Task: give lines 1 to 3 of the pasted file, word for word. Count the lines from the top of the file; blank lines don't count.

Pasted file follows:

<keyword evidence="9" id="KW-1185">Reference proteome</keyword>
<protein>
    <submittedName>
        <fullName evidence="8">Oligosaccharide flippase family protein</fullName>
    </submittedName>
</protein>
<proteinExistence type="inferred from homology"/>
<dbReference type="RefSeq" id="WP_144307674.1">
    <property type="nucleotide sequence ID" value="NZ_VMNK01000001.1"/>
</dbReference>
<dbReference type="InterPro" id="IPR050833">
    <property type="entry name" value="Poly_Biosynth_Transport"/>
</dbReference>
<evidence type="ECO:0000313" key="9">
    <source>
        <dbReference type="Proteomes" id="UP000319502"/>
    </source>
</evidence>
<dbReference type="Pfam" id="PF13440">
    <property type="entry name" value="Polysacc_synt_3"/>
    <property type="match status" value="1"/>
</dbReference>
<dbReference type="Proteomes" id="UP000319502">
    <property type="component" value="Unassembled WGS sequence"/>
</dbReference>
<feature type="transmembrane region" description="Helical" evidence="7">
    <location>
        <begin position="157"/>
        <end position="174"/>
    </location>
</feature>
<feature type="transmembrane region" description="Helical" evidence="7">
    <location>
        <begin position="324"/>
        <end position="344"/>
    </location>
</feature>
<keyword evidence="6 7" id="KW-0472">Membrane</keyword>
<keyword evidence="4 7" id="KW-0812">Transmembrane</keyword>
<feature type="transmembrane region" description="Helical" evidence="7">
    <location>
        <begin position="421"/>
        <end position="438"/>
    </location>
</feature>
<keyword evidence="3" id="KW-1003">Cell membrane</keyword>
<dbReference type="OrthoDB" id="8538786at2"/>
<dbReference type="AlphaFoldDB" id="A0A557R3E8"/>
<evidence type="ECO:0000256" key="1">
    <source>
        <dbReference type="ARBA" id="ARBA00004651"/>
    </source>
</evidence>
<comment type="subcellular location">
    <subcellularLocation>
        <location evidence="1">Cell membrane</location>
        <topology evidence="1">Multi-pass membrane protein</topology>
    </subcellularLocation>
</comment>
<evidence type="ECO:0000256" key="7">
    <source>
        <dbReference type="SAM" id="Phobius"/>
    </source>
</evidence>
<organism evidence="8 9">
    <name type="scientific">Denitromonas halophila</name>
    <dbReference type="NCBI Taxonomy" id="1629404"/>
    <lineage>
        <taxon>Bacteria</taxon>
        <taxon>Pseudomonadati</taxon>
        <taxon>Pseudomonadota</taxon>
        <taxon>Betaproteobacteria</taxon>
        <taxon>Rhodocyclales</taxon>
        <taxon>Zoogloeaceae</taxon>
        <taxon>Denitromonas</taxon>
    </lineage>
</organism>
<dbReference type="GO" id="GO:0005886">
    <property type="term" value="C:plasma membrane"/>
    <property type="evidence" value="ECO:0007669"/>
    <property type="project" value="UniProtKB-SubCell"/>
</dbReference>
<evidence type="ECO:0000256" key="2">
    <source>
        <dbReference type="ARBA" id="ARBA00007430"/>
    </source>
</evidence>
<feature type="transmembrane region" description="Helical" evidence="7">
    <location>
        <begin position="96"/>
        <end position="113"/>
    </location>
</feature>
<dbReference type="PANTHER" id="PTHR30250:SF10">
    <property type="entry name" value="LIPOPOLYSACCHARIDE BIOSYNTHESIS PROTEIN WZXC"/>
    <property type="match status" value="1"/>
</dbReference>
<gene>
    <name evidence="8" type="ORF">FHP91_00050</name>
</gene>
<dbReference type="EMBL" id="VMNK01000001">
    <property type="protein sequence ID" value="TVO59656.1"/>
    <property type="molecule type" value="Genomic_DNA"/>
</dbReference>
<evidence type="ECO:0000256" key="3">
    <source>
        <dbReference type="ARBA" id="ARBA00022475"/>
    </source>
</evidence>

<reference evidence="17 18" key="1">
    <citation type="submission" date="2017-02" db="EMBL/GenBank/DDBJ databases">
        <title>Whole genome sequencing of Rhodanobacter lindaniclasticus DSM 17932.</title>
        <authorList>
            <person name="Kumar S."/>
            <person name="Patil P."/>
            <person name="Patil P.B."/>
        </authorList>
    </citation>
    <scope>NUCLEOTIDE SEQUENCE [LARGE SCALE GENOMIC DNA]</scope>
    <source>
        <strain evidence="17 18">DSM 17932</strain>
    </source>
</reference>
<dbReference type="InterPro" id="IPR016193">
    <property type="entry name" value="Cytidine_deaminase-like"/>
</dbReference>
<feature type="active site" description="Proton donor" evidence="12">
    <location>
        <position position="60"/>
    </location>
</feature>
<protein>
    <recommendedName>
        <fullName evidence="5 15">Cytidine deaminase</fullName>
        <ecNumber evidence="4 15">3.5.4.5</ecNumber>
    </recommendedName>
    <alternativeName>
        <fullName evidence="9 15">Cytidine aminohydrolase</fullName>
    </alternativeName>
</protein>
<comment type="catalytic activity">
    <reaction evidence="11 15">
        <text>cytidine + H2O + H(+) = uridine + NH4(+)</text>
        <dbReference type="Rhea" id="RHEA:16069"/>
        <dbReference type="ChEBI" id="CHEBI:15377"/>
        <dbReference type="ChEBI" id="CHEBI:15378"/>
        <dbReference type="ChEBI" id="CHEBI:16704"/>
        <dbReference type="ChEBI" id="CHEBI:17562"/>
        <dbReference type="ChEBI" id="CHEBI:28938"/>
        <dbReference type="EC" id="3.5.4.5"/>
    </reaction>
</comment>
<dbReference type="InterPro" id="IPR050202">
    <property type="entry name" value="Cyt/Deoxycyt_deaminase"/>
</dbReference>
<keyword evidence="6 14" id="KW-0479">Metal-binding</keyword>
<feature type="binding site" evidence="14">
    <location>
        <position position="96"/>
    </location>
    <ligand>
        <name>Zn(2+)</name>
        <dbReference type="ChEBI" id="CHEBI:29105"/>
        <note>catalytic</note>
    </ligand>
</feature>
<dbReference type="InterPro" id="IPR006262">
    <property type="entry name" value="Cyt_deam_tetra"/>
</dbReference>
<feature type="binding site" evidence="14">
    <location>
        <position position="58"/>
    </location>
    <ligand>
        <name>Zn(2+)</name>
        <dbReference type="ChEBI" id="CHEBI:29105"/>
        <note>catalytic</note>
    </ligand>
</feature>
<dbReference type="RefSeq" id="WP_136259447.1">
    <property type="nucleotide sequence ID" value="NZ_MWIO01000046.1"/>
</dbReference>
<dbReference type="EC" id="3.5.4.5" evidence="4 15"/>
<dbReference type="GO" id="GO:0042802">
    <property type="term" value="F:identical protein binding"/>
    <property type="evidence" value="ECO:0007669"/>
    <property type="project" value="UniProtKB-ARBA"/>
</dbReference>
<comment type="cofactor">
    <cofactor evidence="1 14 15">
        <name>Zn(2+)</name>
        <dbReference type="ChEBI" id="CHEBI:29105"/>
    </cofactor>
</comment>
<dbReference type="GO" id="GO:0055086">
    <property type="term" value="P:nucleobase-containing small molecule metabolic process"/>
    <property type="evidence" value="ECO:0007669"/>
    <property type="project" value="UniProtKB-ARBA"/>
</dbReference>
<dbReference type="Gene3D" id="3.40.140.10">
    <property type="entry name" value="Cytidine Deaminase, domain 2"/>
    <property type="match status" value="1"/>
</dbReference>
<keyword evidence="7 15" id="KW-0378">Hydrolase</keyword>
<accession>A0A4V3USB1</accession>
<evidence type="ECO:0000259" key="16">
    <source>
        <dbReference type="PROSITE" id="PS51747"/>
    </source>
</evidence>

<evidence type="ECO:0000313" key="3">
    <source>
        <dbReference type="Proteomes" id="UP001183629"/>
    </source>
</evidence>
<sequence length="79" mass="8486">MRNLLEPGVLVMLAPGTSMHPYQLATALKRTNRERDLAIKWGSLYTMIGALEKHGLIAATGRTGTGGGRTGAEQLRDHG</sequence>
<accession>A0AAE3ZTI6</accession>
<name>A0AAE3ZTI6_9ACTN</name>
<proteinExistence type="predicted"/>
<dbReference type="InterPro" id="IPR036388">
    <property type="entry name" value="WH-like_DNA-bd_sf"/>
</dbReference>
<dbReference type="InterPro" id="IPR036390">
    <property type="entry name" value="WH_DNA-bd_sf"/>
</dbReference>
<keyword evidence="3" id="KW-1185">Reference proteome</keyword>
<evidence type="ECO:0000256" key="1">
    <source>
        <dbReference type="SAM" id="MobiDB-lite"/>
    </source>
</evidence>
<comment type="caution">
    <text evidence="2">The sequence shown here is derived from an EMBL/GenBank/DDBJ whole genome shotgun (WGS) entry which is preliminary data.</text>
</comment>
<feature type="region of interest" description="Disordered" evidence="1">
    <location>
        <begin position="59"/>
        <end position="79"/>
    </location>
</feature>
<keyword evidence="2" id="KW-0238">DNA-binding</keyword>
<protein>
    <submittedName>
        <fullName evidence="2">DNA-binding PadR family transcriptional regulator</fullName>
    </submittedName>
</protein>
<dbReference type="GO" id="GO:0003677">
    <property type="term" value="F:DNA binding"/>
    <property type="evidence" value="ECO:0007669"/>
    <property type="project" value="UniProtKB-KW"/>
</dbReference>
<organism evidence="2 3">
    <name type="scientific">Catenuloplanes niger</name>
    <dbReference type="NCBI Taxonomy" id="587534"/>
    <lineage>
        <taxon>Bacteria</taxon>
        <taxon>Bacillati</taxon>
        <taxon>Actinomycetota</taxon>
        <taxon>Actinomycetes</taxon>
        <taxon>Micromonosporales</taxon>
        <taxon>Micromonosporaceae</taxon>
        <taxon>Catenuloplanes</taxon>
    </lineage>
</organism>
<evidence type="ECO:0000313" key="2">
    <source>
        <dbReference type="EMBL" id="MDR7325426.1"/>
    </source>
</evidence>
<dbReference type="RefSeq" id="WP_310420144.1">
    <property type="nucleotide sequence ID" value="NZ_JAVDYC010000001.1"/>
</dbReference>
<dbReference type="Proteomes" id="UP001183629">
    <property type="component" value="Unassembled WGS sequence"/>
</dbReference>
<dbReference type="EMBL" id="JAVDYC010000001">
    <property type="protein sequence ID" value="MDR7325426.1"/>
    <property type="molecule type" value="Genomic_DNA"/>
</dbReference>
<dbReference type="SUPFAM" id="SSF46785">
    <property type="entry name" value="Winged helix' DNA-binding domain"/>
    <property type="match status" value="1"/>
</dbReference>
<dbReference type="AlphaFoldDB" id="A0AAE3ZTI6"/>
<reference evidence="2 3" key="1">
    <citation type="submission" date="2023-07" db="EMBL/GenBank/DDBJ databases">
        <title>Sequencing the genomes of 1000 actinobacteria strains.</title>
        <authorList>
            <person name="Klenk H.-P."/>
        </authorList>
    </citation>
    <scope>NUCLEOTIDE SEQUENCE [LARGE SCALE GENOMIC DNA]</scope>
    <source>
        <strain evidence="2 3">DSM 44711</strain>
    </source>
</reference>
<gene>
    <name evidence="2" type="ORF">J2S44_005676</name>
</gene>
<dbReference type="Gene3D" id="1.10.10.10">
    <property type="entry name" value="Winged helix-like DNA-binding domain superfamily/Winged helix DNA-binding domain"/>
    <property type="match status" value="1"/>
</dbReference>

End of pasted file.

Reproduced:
<keyword evidence="9" id="KW-1185">Reference proteome</keyword>
<protein>
    <submittedName>